The infamous A57 through the Peak District between Sheffield and Manchester was shut last week after storms triggered three landslides across the route.
It is expected the winding single lane road will be close for at least another three weeks for repairs.
Snake Pass users know the route is no stranger to problematic closures. On average, the road is shut 70 days a year due to harsh winter conditions. It is one of the most accident prone routes in the region, but is frequently held up as one of the best drives in the country.
However, a University of Sheffield researcher and geomorphology expert says the road’s problems are only going to get worse.
Pro-vice-chancellor Dave Petley tracks landslides across the world on his personal page ‘The Landslide Blog’. He writes that heavy rain and climate change will make landslips and closures more frequent going forward.
“Unfortunately, this situation is likely to get worse in the coming decades,” wrote Professor Petley in a blog post on February 24.
“Upgrading the road is difficult in a national park. Unfortunately, users of the Snake Pass are likely to face many more road closures in the years to come.”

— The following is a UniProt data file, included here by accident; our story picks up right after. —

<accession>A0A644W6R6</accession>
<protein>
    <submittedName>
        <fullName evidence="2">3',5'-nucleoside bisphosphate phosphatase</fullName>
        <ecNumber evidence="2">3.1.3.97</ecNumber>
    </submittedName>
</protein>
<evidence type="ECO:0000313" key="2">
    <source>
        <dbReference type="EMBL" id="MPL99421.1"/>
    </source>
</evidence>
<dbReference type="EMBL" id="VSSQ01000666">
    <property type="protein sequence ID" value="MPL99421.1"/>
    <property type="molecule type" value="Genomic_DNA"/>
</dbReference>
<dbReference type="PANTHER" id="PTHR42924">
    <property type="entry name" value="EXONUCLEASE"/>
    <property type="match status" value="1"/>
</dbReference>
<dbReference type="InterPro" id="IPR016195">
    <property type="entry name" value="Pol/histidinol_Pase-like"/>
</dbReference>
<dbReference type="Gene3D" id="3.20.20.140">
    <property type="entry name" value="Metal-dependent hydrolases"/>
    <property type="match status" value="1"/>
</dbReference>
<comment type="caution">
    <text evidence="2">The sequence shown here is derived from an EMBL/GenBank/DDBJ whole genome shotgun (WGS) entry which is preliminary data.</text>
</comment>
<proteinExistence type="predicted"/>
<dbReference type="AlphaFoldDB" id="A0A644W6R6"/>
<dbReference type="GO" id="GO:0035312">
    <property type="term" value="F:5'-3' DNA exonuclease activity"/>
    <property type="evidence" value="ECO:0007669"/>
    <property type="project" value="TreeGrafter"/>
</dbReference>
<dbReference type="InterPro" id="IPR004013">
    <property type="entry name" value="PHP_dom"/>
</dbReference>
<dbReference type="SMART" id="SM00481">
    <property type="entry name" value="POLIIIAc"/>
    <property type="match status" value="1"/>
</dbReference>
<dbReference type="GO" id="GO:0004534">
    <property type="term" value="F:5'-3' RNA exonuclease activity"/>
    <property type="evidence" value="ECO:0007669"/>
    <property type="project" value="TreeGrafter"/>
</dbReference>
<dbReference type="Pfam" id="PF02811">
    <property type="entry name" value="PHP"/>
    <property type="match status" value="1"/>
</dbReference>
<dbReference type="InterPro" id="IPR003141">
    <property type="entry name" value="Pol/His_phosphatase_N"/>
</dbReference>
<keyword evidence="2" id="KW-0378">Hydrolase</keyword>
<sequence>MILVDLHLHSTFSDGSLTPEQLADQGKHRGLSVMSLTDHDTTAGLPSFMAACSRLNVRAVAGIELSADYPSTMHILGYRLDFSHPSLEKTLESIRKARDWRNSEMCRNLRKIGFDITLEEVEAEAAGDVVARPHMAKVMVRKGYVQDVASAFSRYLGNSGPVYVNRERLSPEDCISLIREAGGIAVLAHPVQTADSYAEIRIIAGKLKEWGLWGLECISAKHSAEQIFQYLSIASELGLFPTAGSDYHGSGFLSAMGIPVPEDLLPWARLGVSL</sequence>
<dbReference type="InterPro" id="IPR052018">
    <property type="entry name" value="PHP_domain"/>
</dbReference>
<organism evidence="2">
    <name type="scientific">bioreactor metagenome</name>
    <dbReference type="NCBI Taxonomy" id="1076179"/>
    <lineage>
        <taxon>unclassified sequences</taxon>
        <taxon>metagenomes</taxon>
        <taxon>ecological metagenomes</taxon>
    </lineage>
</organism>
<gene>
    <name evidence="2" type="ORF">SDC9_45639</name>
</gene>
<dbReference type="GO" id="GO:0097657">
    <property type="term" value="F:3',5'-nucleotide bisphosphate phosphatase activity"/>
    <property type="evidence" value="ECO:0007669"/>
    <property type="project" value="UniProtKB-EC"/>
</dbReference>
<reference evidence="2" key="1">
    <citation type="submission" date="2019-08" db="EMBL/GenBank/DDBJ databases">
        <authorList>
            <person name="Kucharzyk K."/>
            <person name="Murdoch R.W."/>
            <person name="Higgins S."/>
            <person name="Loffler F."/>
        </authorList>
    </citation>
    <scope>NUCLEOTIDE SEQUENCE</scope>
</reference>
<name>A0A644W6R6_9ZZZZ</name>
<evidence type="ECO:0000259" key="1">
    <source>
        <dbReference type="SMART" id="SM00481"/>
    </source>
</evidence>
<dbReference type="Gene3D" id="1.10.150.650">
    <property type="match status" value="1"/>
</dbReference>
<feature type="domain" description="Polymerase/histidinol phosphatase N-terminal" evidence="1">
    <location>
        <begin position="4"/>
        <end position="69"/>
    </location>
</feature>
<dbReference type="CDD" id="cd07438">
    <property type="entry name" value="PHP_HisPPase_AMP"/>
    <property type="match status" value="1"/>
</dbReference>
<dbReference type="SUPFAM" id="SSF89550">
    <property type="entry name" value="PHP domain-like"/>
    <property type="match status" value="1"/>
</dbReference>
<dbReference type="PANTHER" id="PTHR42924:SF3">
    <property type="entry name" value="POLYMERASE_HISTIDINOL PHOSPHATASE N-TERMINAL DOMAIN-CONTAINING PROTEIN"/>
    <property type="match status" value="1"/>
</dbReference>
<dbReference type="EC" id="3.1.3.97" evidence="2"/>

Professor Petley comments that only one of the three recent landslides is on previously undisturbed ground, while the other two are “reactivated” areas of movement.
“Two are previous sites of movement, but the third appears to be new but substantial,” he writes. “The road has reportedly dropped by two metres. Movement is reported to be continuing. The road has been closed, and reports suggest that repairs will take at least a month.
“Most of these landslides are ancient, pre-dating the road by centuries. However, climate change has meant that rainfall intensities are increasing, especially in the series of low pressure systems that frequently occur. It is these rainfall events that are causing the problems.”
Meanwhile, Simon Warren, author of the 100 climbs blog and the Greatest Cycling Climbs book, claimed on Twitter that Snake Pass now “belongs to the cyclist" for the next month while cars are banned.
The author, who lives in the region, wrote in a tweet: “The Snake Pass is closed to traffic, will be for ages. Went over to Glossop and back this morning. Bloody awesome. It now belongs to cyclists. Get out there before it opens again."
Derbyshire County Council’s cabinet member for Highways Kewal Singh Athwal said it is not known how long it will take for the ground to stabilise, at which point more assessments will be carried out.
“I know this will be a huge inconvenience to everyone who uses the A57 regularly.
"However, with the ground underneath the road surface expected to continue to move, in the interests of everyone’s safety we simply cannot allow traffic to use the road.
“Once the land movement has stopped we will assess what needs doing to repair the sections of road. However, once in a position to do this it will be a complicated piece of work.
“I’d like to thank everyone for their patience as we deal with the aftermath of this unprecedented weather which has affected not only Derbyshire but much of the country.”